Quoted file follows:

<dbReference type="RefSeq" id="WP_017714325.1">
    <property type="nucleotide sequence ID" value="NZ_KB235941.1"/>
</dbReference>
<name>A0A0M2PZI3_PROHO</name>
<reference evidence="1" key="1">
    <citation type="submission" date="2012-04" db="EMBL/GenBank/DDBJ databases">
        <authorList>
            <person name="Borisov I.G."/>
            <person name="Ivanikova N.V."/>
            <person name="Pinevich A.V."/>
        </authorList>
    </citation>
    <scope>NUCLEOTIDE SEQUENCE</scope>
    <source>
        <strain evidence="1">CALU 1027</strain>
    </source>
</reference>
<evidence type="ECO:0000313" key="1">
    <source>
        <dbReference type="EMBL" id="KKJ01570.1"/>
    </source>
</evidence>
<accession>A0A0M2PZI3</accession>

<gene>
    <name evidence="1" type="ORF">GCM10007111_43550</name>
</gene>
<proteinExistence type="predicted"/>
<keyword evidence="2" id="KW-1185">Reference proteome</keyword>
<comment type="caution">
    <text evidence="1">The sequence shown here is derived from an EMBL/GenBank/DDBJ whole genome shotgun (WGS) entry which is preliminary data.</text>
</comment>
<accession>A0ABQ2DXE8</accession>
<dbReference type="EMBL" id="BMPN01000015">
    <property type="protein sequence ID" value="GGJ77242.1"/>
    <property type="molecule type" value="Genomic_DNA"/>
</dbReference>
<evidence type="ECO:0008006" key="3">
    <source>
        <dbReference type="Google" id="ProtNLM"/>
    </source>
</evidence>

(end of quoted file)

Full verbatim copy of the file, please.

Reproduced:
<dbReference type="RefSeq" id="WP_017714325.1">
    <property type="nucleotide sequence ID" value="NZ_KB235941.1"/>
</dbReference>
<name>A0A0M2PZI3_PROHO</name>
<reference evidence="1" key="1">
    <citation type="submission" date="2012-04" db="EMBL/GenBank/DDBJ databases">
        <authorList>
            <person name="Borisov I.G."/>
            <person name="Ivanikova N.V."/>
            <person name="Pinevich A.V."/>
        </authorList>
    </citation>
    <scope>NUCLEOTIDE SEQUENCE</scope>
    <source>
        <strain evidence="1">CALU 1027</strain>
    </source>
</reference>
<evidence type="ECO:0000313" key="1">
    <source>
        <dbReference type="EMBL" id="KKJ01570.1"/>
    </source>
</evidence>
<accession>A0A0M2PZI3</accession>

<gene>
    <name evidence="1" type="ORF">GCM10007111_43550</name>
</gene>
<proteinExistence type="predicted"/>
<keyword evidence="2" id="KW-1185">Reference proteome</keyword>
<comment type="caution">
    <text evidence="1">The sequence shown here is derived from an EMBL/GenBank/DDBJ whole genome shotgun (WGS) entry which is preliminary data.</text>
</comment>
<accession>A0ABQ2DXE8</accession>
<dbReference type="EMBL" id="BMPN01000015">
    <property type="protein sequence ID" value="GGJ77242.1"/>
    <property type="molecule type" value="Genomic_DNA"/>
</dbReference>
<evidence type="ECO:0008006" key="3">
    <source>
        <dbReference type="Google" id="ProtNLM"/>
    </source>
</evidence>